JULY 29, 2012
According to the IMDb, Shawn Darling served as the director, writer, producer, editor, composer, music editor, location scout, puppeteer, camera operator, props guy, make-up designer, and sound recordist for Grave Mistake, plus played one (or more?) of the zombies. Suffice to say, if there was anyone to praise or blame for the film, it would be him, as that has to be a record (and I swear I saw his name a few more times in the end credits) for most jobs performed on a single feature.
Ordinarily I scoff at this; I believe that the more jobs you take on a film, the less focused you'll be on doing any of them to the best of your ability, but apart from the script, I think this was a pretty solid effort for a locally produced, next-to no budget horror movie. The pacing was fine, there was a lot of action, the zombies looked good... as long as you know that you're not going to witness the second coming of zombie horror (and have a good tolerance level for the awkward acting and low production value that this sort of movie can't really avoid), then it makes for a decent timekiller. Had it been on the Decrepit Crypt set (it certainly resembles one of those movies), it would have been the uncontested highlight.
The best thing about it is that it admirably kills folks "out of order"; the first two victims of note are the seemingly mentally challenged "survivalist" guy and a kid - both of whom you'd expect to last a lot longer. This allows for some unexpected tension that even the poor acting couldn't ruin, because I never felt that any of the (mostly likable) characters were safe. And there's another zombie attack every 15-20 minutes, so it mostly held my attention - something even the bigger budgeted zombie films of late can't manage.
The zombie makeup is also impressive, considering the number. I'm sure some of the background ones got quick appliances and a quick coat of blue/gray face paint, but the "hero" zombies look pretty damn good to me. And I like the quick turn style of this particular "strain" - it's done with (fairly good) CGI, but seeing someone turn zombie just moments after being bitten was pretty cool. The more advanced CGI effects aren't particularly great, but they're used sparingly and usually for things that couldn't be done practically (at least, not without an expert like Savini to help), like blowing half of a guy's head off as he staggers forward.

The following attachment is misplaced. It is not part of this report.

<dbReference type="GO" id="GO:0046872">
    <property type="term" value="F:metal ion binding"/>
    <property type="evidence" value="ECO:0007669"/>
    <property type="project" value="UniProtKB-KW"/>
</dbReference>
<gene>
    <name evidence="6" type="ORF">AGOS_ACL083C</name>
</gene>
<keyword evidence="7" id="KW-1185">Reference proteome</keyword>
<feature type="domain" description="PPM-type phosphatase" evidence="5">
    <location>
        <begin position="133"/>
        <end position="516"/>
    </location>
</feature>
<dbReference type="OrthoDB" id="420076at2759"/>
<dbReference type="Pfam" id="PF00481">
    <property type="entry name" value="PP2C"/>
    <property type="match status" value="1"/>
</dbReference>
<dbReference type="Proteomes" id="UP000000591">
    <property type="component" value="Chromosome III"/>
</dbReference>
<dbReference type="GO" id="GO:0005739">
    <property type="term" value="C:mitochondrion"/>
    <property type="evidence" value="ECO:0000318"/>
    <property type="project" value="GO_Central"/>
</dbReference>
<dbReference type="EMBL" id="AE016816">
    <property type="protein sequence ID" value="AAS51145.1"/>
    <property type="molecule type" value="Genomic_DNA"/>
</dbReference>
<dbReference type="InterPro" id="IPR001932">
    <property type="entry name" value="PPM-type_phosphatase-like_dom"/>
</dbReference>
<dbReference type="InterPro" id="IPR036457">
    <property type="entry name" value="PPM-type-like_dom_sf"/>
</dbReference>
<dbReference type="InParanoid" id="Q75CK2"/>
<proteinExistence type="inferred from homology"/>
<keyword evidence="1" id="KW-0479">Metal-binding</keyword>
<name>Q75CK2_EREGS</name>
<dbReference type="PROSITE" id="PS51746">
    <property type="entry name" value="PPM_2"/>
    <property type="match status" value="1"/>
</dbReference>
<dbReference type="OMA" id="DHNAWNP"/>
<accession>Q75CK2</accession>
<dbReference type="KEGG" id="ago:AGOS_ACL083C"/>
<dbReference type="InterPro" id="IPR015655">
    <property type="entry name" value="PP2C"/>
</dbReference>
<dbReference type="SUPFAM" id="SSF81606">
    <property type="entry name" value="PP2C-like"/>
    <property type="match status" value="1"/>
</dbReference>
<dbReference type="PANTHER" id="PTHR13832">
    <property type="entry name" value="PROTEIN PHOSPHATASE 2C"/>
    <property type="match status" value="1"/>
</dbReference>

Oddly, the bulk of the CGI appears to be for composite shots? Perhaps it was just the way it was lit or something, but I swear the characters aren't really inside of a hardware store or whatever location for several of the shots. You know how the rolling background in car shots always has that detached look that separates it from the interior? Many interior scenes looked the same way, but I couldn't see any green tinted hair or anything, so perhaps it was just a lighting issue of some sort (the transfer was pretty lousy, so that didn't help either). They definitely weren't driving though; at one point the hero - while supposedly driving at fast speed - turns to the back of the car, takes out a zombie, argues with one of the other passengers, has a heart to heart with another one... all without ever looking back at the road. It's like that bit in Last Action Hero but without the apparent humor.
No, sadly the humor comes from that old standby of zombie movies - naming everything after zombie "legends", so you have characters with names like Savini or Nicotero (there's also a Linnea, which I don't think I've heard before). The most grating is "Campbell's Mental Institution" - since when do places like that have a possessive in their name? Darling is also too eager to toss in some in-jokes, with his other movies playing on TV and an overlong, poorly edited commercial for a BBQ place starring the boom operator and her family. There's clearly a lot of effort here, so this wasn't intended to just show to friends and family, so I wish he was a bit more discerning when it came to this sort of stuff, as non-friends (i.e. 99% of the presumed audience) won't have any appreciation for this stuff, and it sticks out like a sore thumb to boot.
I was also a bit puzzled by the secondary group of characters, who are introduced as being part of some sort of LARP group - a convenient way to have them equipped with weapons AND armor. Not only does Darling cut back to them so infrequently that I kept forgetting that they even existed, but the hero of the group comes off as a psychotic. His fiance is killed early on, but instead of breaking down like a normal human being, he seemingly snaps, sticking "in character" and using "Olde English" for the rest of the movie. But it also seems to be being played for laughs, which would just make him an asshole who kept playing his silly game even though his girlfriend was murdered. It's really weird, and the uneven distribution between his group and the other one makes it even harder to get a firm grip.
But look. I've seen dozens of these things that couldn't even get the basics right, so I can forgive pretty much all of the above. I was impressed by the film's scope and effort, and that's a hell of a lot more than I was expecting, especially considering the low entertainment value of most of the indies I find on these Echo Bridge 4 packs (like The Dead Sleep and Witchcraft 13). Kudos to Darling and his crew, and I look forward to seeing their future endeavors.
What say you?